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Cash Crops for Small Farms: Rabbit Manure

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Family farmers, homesteaders, and even suburbanites can earn extra money with packaged rabbit manure.

Rabbit manure is considered to be one of the best manures for gardens.

It has one of the highest levels of nitrogen of any animal manure (typical N-P-K ratio: 2.4 – 1.4 – .60), yet it can be applied directly to plants without the need for aging or composting to prevent it from burning the roots.

Rabbit manure, like all animal manures, is also high in organic matter, which improves soil structure and drainage and provides food for earthworms and other beneficial animals.

It is dry and almost odorless, so it is pleasant to store and handle, and it packages easily in plastic bags, or can be sold (less profitably) by the truckload.

Buyers include gardeners, nurseries, earthworm farmers, and more. Now is a particularly good time to get into the business. Thanks to the economic crisis, there has been a surge in home vegetable gardening. Many rabbit farmers are able to market their manure with nothing more than a sign by the road.

Rabbit manure is an especially good source of income for small farmers because it combines easily with several other forms of income.

Although it is possible to keep rabbits exclusively for manure, very few farmers actually do.

In addition to producing manure, rabbits also produce a delicious all-white meat that is high in protein and low in fat and cholesterol.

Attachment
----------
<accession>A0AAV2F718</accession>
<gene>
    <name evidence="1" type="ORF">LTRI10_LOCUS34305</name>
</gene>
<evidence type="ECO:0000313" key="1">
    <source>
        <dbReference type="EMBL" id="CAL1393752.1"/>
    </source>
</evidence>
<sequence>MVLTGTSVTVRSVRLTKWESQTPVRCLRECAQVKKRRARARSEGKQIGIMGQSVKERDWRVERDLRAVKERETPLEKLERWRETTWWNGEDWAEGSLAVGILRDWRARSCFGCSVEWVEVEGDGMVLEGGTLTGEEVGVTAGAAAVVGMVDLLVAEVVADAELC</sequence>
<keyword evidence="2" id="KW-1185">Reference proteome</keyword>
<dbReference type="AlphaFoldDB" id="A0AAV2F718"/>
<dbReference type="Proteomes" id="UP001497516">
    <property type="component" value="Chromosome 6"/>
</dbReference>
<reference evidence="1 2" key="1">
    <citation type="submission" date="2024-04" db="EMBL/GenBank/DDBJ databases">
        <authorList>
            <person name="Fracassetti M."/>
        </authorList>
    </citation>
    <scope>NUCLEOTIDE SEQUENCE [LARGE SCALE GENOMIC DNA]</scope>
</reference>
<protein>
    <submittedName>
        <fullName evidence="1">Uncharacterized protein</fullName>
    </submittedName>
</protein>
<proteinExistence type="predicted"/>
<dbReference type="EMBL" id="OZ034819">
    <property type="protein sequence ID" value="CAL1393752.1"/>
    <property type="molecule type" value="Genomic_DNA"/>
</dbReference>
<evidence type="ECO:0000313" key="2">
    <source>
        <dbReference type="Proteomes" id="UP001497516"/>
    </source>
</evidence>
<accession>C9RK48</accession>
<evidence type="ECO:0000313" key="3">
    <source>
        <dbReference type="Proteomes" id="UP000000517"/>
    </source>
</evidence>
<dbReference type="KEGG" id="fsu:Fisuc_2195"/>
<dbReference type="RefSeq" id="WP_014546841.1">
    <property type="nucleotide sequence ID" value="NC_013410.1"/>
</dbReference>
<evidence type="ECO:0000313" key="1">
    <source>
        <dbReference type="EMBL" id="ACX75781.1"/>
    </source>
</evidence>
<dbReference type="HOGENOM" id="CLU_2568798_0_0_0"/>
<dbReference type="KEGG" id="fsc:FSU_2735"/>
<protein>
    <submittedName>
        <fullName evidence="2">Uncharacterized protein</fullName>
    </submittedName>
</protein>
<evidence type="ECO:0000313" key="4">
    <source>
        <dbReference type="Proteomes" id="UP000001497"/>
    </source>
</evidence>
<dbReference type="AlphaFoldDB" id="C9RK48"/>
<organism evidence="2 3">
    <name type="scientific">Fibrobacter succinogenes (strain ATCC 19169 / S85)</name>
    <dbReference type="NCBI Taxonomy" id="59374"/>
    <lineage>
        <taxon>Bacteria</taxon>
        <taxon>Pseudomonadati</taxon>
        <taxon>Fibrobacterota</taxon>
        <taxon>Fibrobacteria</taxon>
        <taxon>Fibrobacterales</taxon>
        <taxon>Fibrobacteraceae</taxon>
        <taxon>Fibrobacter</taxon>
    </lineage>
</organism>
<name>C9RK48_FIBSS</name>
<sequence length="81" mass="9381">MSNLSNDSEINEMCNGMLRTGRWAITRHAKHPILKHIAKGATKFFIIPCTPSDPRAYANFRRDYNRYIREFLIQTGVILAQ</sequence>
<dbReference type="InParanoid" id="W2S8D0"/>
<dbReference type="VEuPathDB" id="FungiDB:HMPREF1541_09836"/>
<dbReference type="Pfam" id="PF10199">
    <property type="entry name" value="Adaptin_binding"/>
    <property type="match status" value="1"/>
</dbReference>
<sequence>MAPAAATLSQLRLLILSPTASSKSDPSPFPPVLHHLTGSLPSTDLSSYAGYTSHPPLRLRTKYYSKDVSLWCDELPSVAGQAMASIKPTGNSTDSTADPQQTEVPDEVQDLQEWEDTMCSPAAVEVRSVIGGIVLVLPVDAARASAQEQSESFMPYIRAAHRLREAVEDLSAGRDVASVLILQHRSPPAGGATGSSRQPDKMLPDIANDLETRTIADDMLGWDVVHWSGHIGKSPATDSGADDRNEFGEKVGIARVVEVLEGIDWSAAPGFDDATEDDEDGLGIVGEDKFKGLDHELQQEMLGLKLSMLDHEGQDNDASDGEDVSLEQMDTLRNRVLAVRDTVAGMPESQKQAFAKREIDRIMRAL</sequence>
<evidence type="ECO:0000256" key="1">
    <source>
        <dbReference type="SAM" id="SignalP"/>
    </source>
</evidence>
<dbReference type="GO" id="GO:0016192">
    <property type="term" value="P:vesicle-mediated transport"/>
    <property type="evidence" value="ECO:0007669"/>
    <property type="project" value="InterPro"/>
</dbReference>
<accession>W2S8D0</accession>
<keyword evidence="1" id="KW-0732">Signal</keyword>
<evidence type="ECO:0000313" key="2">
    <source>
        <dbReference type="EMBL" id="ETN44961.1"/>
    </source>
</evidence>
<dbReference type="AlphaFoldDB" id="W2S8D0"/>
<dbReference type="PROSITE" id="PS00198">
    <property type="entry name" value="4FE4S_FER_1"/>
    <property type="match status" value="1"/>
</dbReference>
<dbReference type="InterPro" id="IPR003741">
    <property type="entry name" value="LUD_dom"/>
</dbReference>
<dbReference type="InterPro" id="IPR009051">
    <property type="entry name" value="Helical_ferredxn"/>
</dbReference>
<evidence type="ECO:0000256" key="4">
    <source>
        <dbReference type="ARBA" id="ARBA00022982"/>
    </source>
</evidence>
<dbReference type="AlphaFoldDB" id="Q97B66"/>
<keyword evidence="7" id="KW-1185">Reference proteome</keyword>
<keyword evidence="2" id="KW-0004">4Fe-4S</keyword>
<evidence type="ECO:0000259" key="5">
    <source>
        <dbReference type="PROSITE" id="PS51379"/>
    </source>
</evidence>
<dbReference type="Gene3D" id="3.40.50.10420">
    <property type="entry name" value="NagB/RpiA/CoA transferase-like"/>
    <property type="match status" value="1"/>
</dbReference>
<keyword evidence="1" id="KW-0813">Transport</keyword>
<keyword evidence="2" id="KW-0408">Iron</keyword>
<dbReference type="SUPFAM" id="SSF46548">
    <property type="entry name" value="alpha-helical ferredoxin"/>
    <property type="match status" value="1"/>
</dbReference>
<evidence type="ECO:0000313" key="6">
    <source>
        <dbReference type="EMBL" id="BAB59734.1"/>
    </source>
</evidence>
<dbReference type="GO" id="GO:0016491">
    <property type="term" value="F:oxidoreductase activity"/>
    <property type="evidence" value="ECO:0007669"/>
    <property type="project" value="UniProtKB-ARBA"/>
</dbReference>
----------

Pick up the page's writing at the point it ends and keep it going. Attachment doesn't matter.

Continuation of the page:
Rabbit fur is also valued for its softness and warmth, and the hair of the Angora breed is spun like wool.

Finally, rabbits can also be raised for the pet trade, although this is better for relatively small rabbit operations, as the young rabbits should ideally be well-socialized before being sold.

Not only do rabbits produce multiple sources of income, they also combine well with other sources of income, including earthworms, chickens, and pigs.

Rabbits and Worms

Although some rabbit manure farmers simply pile their manure somewhere and let it sit for about six weeks to compost, it is possible to speed the process up and gain another stream of income by using earthworms to do the composting for you.

If you have wire bottomed cages, simply place a worm bin under the rabbits' cages and allow the droppings and urine to fall directly into the worm bin. Otherwise, keep the bin nearby to shovel droppings and bedding into when cleaning cages.

The worms will turn the manure into a delightful, rich compost, and can be harvested along with the manure to sell to fishermen, gardeners, pet stores, and other buyers. Worm castings also fetch a high price from gardeners.

Rabbits, Chickens, and Pigs

Other farmers, including sustainable agriculture guru Joel Salatin, keep rabbit cages in chicken coops and pig barns.

This works best with deep bedding systems for chickens and hogs. Rabbit urine and droppings fall to the floor , where they mix with the bedding materials of the chickens or hogs. Scatter treats such as handfuls of grain over the bedding and the chickens and pigs with turn over and aerate the bedding with their scratching and rooting action, producing beautiful compost within a few weeks and keeping the whole system virtually odor free.

In addition to the compost, this system produces high quality meat and/or eggs to sell.